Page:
Monday, July 2, 2018

Because we are celebrating our freedom this week, I thought it only fitting to do so by honoring those men and women who have lost their lives protecting said freedom. SO, we will be running HERO WEEK starting tomorrow. Each workout is named after someone who lost their lives defending us.

Although we ask you push yourselves this week, there is no incorrect way to honor the fallen. As always, we will still customize each workout for your particular needs. If you have concerns grab a coach and talk it out!

Below is an article run by the CrossFit Journal describing WHY we do these workouts. Enjoy and good luck this week!

Why do we do Hero WODs?
“To the average CrossFitter, Hero workouts are symbolic gestures of respect for our Fallen. CrossFitters from all over the world, regardless of country or allegiance, throw themselves wholeheartedly at these intentionally gut-wrenching workouts that serve as a tribute to our lost protectors.

They serve as a way to immortalize the fallen and remind ourselves that even in their untimely deaths these fellow CrossFitters were committed to the safety and freedom of the rest of us.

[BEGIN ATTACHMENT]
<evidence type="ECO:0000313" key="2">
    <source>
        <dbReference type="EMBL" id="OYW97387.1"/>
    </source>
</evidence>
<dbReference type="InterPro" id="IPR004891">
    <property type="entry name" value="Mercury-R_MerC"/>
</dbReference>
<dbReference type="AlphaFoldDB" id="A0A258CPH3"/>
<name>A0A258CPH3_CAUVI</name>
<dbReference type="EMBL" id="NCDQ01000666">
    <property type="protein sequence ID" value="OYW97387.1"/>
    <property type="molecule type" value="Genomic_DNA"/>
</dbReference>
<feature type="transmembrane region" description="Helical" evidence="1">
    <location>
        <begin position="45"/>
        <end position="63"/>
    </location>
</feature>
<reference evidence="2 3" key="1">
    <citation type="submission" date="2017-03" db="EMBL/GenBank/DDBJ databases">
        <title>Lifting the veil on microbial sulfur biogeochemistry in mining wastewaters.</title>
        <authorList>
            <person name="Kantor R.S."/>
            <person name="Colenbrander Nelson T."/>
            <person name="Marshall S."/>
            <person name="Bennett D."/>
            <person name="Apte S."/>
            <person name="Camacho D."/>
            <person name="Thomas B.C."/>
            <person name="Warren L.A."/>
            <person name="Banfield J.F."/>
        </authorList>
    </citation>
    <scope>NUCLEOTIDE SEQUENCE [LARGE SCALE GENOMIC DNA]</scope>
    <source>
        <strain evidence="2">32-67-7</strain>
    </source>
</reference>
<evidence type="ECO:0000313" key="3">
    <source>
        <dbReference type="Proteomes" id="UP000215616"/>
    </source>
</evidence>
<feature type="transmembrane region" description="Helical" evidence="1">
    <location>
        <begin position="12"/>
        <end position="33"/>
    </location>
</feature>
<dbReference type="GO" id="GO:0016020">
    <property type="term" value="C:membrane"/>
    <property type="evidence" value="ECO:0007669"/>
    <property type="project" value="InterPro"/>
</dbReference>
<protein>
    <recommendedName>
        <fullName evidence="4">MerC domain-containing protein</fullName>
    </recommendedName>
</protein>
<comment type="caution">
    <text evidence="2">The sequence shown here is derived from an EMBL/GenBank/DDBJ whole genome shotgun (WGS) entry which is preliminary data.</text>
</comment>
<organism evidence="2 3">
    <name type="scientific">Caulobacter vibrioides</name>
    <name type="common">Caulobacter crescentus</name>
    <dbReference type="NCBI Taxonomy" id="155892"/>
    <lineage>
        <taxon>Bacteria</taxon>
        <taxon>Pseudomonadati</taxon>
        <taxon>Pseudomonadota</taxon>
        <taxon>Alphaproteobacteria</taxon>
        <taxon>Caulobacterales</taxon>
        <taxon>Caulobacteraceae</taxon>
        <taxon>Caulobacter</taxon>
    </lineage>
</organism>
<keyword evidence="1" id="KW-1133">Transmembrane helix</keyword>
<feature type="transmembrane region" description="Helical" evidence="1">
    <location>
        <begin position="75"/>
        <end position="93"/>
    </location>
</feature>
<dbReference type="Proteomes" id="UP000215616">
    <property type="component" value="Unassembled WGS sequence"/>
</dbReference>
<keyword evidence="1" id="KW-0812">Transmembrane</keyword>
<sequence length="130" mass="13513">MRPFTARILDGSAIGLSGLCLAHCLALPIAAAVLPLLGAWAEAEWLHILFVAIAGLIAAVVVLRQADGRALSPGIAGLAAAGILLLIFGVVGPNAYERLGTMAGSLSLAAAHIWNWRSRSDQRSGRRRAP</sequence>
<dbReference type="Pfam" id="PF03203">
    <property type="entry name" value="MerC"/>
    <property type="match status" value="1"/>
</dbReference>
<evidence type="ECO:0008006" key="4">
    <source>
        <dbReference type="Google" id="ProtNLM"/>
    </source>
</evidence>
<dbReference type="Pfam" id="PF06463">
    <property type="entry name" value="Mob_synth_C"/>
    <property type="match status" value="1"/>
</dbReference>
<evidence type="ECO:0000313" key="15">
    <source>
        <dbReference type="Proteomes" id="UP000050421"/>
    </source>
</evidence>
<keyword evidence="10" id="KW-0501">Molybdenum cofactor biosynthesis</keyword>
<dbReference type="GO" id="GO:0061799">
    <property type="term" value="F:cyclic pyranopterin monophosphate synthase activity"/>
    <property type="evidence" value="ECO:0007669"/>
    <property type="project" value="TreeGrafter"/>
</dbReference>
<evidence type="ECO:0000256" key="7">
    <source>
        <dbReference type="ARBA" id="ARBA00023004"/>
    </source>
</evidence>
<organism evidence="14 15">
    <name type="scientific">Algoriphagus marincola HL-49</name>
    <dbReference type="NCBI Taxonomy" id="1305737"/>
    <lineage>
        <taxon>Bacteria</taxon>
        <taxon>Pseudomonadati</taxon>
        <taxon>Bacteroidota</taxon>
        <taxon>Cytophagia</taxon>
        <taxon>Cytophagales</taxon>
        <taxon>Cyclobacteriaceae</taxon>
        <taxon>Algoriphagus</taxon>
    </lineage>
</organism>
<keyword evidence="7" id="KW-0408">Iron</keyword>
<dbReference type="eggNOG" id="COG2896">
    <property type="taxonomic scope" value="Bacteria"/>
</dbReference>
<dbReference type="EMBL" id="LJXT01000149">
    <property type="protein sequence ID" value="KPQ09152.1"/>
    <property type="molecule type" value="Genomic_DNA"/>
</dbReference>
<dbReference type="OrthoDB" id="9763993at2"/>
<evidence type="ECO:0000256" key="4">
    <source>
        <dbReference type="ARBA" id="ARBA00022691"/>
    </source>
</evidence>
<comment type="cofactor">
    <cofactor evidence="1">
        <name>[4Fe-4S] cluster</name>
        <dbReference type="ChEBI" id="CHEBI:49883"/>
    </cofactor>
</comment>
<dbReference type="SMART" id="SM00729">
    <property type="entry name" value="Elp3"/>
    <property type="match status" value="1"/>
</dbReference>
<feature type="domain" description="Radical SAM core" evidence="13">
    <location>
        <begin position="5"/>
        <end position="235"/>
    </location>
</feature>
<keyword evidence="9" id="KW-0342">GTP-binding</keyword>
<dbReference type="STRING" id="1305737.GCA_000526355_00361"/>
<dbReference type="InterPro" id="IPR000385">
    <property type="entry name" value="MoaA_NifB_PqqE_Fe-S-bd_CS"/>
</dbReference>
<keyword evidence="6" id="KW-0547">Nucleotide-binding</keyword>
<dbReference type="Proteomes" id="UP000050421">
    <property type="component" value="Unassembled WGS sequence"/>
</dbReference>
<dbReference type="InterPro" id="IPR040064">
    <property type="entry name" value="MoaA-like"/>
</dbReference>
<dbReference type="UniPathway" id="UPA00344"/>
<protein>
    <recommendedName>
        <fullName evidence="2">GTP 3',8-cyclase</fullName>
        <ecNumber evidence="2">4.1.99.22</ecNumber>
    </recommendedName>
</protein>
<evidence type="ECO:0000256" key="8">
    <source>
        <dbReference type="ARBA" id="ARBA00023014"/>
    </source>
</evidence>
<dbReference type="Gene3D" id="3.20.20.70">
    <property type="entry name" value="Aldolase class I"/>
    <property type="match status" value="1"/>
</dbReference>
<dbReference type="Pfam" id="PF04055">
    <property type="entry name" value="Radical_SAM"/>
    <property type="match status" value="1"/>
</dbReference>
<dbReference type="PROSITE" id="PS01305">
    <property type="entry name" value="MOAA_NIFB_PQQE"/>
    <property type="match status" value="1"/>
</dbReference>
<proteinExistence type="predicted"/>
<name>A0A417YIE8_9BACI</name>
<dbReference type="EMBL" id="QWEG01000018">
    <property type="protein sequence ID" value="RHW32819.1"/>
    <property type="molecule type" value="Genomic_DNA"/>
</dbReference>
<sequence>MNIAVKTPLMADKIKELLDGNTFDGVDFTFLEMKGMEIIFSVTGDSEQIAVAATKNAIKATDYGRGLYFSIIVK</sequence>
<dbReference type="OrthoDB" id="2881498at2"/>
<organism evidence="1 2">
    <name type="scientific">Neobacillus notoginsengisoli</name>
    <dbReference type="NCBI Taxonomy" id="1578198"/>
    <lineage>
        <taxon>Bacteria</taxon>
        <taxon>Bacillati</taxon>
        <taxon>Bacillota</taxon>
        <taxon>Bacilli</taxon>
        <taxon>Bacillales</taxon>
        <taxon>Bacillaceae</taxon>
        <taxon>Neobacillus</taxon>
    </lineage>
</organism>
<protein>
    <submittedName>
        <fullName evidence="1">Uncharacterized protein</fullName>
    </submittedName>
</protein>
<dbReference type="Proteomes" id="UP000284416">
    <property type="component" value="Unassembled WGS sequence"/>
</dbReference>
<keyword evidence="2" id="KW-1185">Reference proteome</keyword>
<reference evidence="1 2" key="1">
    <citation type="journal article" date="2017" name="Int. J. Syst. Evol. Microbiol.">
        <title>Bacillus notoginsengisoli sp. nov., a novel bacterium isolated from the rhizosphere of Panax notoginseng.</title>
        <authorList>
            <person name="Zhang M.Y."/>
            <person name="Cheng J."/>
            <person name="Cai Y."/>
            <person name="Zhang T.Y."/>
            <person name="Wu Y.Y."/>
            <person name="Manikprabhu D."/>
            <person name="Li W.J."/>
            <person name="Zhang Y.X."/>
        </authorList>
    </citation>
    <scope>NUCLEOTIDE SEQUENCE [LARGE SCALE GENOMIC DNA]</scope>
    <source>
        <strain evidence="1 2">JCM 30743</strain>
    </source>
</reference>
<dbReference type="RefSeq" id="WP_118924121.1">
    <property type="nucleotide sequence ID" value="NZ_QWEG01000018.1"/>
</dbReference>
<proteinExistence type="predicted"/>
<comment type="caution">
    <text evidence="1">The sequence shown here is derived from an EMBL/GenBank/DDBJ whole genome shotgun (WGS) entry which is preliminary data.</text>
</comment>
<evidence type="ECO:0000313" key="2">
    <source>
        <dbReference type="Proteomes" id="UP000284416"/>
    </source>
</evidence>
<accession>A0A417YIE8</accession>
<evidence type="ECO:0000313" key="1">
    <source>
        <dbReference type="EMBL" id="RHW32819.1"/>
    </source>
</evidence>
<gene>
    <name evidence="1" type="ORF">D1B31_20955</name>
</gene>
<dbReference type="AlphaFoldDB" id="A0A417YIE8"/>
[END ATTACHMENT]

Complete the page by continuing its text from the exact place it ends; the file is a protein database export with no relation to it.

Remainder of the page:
For those of us who undertake these physical tests, the psychological effects of performing a Hero workout are tremendous. It’s easy to treat these prescriptions as any workout of the day, but for those who take the time to learn about the heroes they honor, the WODs can become as spiritual and emotionally demanding as they are physically grueling.

When keeping the stories behind the real-life heroes in mind, slowing down during a Hero workout becomes harder to justify. When the pain of pushing harder becomes too great, I am reminded of the sacrifice these men made for my freedom, and my struggle becomes laughable. And when I compare my temporary suffering to the lifelong sorrow felt by the grieving families of these men, dropping the bar becomes an embarrassment to my country.

The Hero workout is more than a test of physical ability. It bridges the gap between the body and the mind, emotion and experience, and gives us the chance to do more than just remember our soldiers. It gives us the chance to sweat, bleed, suffer and grieve for our fallen heroes one rep at a time.”

— Russell Berger, CFJ 2010

5 Rounds
12 Deadlifts 155/105
9 Hang Power Cleans
6 Push Jerks

USAF SSgt Timothy P. Davis, 28, was killed on Feburary, 20 2009 supporting operations in OEF when his vehicle was struck by an IED. Timothy is survived by his wife, Megan, and their son, T.J.